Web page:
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Help wanted! Port KDE Frameworks oss-fuzz builds to Qt6/KF6

Monday, 10 June 2024 | Albert Astals Cid

If you're looking for an isolated and straightforward way to start contributing to KDE, you're in the right place. At KDE, we use fuzzing via oss-fuzz to try to ensure our libraries are robust against broken inputs. Here's how you can help us in this essential task.

What is Fuzzing?

Fuzzing involves feeding "random" [1] data into our code to check its robustness against invalid or unexpected inputs. This is crucial for ensuring the security and stability of applications that process data without direct user control.

Why is Fuzzing Important?

Imagine receiving an image via email, saving it to your disk, and opening it in Dolphin. This will make Dolphin create a thumbnail of the image. If the image is corrupted and our image plugin code isn't robust, the best-case scenario is that Dolphin crashes. In the worst case, it could lead to a security breach. Hence, fuzzing helps prevent such vulnerabilities.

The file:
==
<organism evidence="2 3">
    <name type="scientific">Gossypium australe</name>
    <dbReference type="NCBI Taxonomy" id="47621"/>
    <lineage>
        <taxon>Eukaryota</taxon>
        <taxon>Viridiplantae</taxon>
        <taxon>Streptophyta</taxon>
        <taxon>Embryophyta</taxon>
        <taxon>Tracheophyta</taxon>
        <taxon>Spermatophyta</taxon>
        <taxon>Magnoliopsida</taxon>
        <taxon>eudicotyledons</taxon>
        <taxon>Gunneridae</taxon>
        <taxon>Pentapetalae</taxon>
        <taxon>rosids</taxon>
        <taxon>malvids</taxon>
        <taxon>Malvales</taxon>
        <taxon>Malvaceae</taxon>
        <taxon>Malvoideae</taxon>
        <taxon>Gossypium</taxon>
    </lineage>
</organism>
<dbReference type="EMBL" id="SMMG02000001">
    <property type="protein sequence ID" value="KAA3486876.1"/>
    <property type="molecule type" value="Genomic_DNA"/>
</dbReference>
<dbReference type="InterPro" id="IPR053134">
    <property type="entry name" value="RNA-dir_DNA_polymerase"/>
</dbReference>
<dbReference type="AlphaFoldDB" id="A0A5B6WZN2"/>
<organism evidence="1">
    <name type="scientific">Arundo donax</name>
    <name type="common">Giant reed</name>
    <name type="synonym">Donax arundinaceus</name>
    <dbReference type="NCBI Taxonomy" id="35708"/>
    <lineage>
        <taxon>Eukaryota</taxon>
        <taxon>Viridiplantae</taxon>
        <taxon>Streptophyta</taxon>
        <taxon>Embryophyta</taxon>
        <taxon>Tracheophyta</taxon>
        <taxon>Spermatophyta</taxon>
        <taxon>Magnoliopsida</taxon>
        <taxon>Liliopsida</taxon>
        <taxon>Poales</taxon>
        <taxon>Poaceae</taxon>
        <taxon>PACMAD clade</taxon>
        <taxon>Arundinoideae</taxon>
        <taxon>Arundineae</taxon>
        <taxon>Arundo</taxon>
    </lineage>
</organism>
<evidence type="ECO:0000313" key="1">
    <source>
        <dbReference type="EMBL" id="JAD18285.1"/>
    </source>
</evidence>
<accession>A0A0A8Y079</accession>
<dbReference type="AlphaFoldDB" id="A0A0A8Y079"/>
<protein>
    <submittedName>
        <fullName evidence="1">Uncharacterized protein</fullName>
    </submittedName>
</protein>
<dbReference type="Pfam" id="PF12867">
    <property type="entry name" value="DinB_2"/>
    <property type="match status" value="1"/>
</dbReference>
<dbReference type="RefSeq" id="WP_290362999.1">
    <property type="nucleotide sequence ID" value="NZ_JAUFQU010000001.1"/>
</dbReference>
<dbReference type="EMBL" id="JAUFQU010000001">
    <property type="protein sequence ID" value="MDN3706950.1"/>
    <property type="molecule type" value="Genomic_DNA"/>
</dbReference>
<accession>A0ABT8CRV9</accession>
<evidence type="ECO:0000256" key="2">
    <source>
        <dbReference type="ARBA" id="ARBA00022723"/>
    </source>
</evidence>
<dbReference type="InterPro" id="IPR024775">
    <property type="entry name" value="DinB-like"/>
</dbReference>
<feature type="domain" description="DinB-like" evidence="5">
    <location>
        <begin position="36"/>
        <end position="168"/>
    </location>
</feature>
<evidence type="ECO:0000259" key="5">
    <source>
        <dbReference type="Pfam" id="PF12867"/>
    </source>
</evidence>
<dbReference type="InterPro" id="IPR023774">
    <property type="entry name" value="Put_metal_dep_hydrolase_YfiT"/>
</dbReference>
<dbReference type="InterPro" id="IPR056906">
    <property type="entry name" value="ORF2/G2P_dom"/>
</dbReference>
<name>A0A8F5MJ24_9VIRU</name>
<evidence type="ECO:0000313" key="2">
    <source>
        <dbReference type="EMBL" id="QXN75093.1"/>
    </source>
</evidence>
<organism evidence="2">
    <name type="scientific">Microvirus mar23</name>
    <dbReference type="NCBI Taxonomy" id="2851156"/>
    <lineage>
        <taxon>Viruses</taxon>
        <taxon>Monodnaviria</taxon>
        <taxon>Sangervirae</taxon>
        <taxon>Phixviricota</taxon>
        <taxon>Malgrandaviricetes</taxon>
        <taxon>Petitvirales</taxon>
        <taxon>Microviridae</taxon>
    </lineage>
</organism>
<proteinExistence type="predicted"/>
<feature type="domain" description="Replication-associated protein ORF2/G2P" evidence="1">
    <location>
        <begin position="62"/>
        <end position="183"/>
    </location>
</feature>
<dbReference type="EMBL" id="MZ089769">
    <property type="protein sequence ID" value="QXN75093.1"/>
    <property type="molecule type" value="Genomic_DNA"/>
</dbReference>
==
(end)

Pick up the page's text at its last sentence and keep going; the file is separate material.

How You Can Help:

We need to update the build of KDE libraries in oss-fuzz to use Qt6. This task could be challenging because it involves static compilation and ensuring the correct flags are passed for all compilation units.

Steps to Contribute:

  1. Start with karchive Project

    • Download oss-fuzz and go into the karchive subfolder.
    • Update the Dockerfile to download Qt from the dev branch and KDE Frameworks from the master branch.
  2. Update Script:

    • Modify the script to compile Qt6 (this will be harder since it involves moving from qmake to cmake) and KDE Frameworks 6.
  3. Check

    • This file might need updates, but they should be relatively easy.
    • At the top of, you'll find a comment with the three commands that oss-fuzz runs. Use these to test the image building, fuzzer building, and running processes.

Need Help?

If you have questions or need assistance, please contact me at or ping me on Matrix at


[1] Smart fuzzing engines don't generate purely random data. They use semi-random and semi-smart techniques to efficiently find issues in the code.